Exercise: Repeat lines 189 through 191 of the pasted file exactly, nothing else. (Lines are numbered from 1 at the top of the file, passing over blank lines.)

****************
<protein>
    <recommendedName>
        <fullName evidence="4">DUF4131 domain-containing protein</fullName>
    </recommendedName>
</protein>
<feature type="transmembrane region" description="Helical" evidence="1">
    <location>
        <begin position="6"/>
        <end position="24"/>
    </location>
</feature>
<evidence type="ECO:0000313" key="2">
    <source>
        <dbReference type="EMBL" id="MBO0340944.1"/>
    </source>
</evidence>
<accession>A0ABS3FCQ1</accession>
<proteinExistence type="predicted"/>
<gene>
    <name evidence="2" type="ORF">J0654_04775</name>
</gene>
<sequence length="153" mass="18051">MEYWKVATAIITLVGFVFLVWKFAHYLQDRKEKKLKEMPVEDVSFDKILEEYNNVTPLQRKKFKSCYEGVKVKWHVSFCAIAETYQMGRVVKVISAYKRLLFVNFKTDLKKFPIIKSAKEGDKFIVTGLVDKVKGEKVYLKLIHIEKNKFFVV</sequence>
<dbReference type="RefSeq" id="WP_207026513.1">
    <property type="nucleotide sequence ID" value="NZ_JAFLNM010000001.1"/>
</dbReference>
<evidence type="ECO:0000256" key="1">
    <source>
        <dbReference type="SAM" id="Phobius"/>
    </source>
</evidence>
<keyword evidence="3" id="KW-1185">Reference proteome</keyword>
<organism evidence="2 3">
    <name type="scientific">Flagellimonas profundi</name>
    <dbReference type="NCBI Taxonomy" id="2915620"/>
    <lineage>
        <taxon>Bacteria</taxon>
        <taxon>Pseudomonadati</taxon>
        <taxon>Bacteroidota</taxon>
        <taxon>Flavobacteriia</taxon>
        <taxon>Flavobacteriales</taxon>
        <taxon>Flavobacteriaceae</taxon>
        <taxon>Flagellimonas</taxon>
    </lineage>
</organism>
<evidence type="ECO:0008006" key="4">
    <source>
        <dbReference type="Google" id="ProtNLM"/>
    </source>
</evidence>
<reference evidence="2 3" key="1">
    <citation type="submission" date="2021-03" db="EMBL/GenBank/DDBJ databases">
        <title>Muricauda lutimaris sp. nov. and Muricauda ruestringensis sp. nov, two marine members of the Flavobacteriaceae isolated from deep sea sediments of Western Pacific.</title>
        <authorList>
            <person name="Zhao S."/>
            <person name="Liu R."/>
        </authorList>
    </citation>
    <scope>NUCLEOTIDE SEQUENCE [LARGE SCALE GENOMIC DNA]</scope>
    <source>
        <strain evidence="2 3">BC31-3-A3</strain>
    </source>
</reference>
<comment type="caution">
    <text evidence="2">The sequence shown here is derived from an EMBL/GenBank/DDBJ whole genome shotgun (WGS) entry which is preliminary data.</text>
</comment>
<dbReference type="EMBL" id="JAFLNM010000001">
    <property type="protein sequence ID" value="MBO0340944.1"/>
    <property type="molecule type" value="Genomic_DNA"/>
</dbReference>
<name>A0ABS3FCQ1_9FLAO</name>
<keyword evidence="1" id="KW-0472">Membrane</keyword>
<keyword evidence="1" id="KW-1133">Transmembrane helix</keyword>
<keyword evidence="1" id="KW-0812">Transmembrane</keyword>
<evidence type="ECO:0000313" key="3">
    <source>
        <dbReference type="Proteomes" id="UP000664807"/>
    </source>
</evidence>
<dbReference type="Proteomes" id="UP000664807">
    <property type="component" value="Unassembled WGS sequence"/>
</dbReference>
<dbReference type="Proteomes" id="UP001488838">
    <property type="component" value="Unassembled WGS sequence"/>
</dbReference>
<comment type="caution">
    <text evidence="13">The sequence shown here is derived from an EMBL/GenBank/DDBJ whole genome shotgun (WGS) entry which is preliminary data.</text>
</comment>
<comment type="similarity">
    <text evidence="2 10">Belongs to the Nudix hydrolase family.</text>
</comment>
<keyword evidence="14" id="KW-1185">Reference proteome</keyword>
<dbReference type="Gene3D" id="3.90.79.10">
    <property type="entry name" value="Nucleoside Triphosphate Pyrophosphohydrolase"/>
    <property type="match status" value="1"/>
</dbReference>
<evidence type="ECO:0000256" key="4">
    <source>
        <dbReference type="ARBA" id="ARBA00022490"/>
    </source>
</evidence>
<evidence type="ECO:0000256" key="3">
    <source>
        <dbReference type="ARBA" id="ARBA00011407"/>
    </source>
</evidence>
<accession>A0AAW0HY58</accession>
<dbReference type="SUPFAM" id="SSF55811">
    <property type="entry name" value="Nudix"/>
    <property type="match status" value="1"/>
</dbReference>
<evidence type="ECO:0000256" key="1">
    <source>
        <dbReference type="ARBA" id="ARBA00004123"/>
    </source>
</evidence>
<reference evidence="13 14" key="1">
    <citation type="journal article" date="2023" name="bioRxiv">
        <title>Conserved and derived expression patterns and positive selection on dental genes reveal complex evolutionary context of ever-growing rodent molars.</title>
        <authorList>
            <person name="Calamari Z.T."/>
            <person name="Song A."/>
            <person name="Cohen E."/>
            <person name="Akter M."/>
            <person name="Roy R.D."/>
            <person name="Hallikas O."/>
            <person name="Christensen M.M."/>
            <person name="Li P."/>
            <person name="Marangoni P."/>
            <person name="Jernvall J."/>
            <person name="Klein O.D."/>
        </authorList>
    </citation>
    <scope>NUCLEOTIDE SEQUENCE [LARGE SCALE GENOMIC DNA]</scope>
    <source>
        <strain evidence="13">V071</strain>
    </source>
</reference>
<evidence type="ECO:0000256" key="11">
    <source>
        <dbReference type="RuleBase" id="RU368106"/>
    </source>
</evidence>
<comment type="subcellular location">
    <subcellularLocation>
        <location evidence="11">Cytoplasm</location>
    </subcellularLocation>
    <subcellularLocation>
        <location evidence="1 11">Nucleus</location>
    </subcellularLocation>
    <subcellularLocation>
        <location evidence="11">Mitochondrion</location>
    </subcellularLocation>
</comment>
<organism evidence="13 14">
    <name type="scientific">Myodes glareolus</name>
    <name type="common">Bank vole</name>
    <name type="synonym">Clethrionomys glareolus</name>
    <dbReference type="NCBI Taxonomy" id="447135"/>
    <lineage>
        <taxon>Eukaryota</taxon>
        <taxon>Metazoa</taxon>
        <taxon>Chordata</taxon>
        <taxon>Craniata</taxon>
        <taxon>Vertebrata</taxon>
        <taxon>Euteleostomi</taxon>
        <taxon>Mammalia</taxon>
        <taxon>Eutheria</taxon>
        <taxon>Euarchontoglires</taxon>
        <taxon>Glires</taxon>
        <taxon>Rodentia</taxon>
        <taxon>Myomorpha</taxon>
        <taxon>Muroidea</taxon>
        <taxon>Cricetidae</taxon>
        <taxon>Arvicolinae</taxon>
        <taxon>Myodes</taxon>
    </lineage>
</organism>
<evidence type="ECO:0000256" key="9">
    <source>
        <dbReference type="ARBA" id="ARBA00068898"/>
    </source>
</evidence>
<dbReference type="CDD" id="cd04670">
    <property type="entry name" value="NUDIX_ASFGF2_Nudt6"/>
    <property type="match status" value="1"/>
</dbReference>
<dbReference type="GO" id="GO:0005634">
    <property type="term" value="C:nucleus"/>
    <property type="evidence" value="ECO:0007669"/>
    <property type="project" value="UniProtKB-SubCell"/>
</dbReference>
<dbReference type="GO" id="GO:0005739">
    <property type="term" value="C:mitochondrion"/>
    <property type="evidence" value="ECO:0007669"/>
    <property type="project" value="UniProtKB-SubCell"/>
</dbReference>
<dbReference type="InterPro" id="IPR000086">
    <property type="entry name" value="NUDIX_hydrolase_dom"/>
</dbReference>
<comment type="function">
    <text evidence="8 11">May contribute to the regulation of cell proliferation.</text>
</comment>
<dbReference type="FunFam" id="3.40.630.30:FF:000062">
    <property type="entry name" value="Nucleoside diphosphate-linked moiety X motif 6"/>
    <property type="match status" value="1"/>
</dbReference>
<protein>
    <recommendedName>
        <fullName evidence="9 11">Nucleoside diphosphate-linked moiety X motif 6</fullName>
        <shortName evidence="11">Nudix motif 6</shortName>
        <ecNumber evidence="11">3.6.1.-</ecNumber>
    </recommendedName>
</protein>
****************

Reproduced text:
    <property type="evidence" value="ECO:0007669"/>
    <property type="project" value="UniProtKB-SubCell"/>
</dbReference>